|Publication number||US8014159 B2|
|Application number||US 12/429,915|
|Publication date||Sep 6, 2011|
|Filing date||Apr 24, 2009|
|Priority date||Apr 24, 2009|
|Also published as||US20100271793|
|Publication number||12429915, 429915, US 8014159 B2, US 8014159B2, US-B2-8014159, US8014159 B2, US8014159B2|
|Inventors||Drew G. Doblar, Gurpreet S. Dayal|
|Original Assignee||Oracle America, Inc.|
|Export Citation||BiBTeX, EndNote, RefMan|
|Patent Citations (6), Referenced by (1), Classifications (15), Legal Events (3)|
|External Links: USPTO, USPTO Assignment, Espacenet|
1. Field of the Invention
The present invention relates, in general, to methods and systems for mounting support elements and alignment pins upon printed circuit boards and, more particularly, to a design for utilizing shared mounting holes to mount both support elements and alignment pins to save functional board space as well as to advantageously place the support elements.
2. Relevant Background
To increase computing density and provide optimal data rates, computer servers generally include a number of interconnected printed circuit boards (“PCBs”), often referred to as daughterboards or daughtercards, that provide data processing and storage, power conversion, system control, network connection, and other system computing functions. Depending on the size of the daughterboards and their location within the server, the daughterboards are generally mounted relative to a backplane or a midplane that is mounted within the server chassis (collectively a “mounting plane”). The mounting plane is formed of another PCB that connects several backplane/midplane connectors in parallel with each other. Each pin of each connector is linked to the same relative pin of all the other connectors, forming a physical and electrical common bus that serves as a backbone to connect the daughterboards to form a complete computer system. There are numerous types of commercially available backplane/midplane connectors, and many of these connectors rely on alignment pins to facilitate the mating relationships between the female connectors located on the mounting plane with the corresponding male connectors attached to each daughterboard, or vice versa. In this regard, the alignment pins guide the female and male connectors into alignment to ensure a proper electrical connection.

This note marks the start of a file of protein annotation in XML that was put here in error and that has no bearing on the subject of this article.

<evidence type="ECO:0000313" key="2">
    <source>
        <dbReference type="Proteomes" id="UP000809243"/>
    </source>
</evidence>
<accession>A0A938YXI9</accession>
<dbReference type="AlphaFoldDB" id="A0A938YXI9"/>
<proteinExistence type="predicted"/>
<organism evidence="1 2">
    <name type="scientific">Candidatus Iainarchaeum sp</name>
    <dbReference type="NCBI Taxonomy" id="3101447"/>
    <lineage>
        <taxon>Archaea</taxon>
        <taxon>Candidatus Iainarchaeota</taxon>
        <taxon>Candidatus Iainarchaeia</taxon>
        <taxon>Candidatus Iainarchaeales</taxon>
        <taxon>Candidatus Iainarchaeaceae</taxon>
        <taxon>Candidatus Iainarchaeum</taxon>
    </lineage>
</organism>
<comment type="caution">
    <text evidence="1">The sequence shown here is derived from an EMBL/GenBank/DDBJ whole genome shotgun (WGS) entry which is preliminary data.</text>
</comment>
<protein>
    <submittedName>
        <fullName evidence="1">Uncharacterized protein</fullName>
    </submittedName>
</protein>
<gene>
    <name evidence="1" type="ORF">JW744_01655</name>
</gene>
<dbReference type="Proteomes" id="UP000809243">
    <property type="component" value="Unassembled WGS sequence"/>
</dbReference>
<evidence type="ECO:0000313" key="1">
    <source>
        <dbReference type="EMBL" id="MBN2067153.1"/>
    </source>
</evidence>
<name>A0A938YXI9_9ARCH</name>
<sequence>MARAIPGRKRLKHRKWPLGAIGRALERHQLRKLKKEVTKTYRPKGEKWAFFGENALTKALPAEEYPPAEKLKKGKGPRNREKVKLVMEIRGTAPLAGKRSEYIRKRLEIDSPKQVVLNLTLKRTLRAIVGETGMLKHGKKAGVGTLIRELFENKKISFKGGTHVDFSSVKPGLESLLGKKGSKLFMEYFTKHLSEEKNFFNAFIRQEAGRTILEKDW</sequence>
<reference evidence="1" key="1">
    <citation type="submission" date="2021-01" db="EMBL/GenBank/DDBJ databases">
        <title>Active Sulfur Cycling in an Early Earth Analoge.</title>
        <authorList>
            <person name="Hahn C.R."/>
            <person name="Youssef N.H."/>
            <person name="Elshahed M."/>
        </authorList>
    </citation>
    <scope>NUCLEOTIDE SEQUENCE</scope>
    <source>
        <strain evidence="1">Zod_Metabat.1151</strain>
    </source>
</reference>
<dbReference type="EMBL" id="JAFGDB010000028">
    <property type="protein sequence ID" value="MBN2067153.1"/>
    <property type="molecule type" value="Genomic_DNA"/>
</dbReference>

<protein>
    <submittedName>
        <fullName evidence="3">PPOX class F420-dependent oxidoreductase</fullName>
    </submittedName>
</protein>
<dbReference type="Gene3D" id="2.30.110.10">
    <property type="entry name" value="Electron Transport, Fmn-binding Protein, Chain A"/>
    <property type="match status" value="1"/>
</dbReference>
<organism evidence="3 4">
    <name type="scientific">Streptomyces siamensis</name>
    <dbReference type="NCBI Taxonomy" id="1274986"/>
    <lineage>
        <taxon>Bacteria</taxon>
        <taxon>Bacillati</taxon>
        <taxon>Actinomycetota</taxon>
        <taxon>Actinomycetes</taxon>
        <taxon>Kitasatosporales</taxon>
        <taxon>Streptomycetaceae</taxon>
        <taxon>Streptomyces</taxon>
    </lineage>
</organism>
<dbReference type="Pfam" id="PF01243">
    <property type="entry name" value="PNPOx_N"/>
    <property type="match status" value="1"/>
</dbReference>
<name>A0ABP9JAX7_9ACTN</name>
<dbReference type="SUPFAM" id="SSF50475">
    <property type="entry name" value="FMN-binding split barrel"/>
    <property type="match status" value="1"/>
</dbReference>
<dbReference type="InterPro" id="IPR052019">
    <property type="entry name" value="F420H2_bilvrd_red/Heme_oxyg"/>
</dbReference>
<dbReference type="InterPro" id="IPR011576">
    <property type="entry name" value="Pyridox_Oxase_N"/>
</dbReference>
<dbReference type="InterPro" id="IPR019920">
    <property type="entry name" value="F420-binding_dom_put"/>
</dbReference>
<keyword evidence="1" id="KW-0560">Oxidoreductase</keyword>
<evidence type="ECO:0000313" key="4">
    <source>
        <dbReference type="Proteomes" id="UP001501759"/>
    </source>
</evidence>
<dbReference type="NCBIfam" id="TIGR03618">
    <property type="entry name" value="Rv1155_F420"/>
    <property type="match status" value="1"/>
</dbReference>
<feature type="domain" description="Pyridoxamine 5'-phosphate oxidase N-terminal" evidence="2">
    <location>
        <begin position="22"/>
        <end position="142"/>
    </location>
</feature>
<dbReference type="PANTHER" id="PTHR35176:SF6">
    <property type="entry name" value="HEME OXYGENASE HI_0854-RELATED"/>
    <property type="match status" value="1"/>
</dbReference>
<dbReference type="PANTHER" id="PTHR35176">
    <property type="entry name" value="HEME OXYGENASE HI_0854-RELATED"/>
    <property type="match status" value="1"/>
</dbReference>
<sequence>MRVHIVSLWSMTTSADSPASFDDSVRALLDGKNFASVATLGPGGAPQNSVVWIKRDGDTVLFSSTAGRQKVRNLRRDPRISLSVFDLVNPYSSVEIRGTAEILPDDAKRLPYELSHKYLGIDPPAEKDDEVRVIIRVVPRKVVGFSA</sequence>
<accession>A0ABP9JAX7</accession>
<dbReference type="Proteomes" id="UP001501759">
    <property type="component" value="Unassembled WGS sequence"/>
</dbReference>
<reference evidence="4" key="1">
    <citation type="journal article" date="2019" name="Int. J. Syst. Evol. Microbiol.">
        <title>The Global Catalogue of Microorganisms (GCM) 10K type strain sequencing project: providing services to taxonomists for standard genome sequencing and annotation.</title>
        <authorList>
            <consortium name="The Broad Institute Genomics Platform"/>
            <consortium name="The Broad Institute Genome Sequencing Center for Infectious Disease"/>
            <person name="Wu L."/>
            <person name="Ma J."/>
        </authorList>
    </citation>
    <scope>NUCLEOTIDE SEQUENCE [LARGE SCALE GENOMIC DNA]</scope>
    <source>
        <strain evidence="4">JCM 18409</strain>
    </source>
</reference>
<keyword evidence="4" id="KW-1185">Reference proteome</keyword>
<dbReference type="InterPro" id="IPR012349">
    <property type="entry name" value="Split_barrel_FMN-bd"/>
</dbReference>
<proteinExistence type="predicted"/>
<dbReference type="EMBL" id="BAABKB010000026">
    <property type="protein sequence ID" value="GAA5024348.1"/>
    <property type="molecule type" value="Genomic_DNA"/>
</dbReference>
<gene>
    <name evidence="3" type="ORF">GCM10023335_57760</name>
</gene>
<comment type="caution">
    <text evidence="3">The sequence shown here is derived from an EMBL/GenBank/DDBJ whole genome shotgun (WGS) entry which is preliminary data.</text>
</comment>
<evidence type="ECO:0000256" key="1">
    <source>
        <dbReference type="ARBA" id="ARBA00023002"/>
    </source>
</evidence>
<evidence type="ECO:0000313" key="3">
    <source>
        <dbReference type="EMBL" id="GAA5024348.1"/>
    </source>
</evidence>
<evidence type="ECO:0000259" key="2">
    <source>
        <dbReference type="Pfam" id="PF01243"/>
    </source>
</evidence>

A mounting plane also generally includes a number of support elements that stiffen the mounting plane to reduce warpage of the board during manufacturing heat cycles and/or solder processes. The support elements or stiffeners also reduce flexing of the board that results from assembly forces that are applied during the process of connecting the daughterboards to the mounting plane via the backplane/midplane connectors. The support elements may also be used to secure the mounting plane to a wall of the server chassis.
The advancement of the computer and electronics industry demands that ever-increasing numbers of electronic components are integrated on single PCBs. In addition, PCBs are expected to continuously shrink in size, meaning that PCBs must accommodate an increasing number of electronic devices with an ever-decreasing footprint. As a result, PCB real estate is expensive and of great value to board designers.
Currently, the connector alignment, pins discussed above are press fit within mounting holes that extend through the mounting plane PCB. Each alignment pin mounting hole is a dedicated hole that serves no other function but to mount a single alignment pin. Similarly, the support elements are fastened to the mounting plane PCB via separate, dedicated support element mounting holes in the mounting plane PCB.
The inventors have recognized that using separate holes to mount both connector alignment pins and mechanical support elements onto a mounting plane PCB is inefficient, unnecessarily consumes real estate on the PCB, and precludes the support elements from being advantageously located directly opposite the mounting plane assembly connectors so as to more effectively resist the forces applied to the connectors when one or more daughterboards are assembled to the mounting plane. These and other issues are addressed with a mounting plane assembly described below and shown, for example, in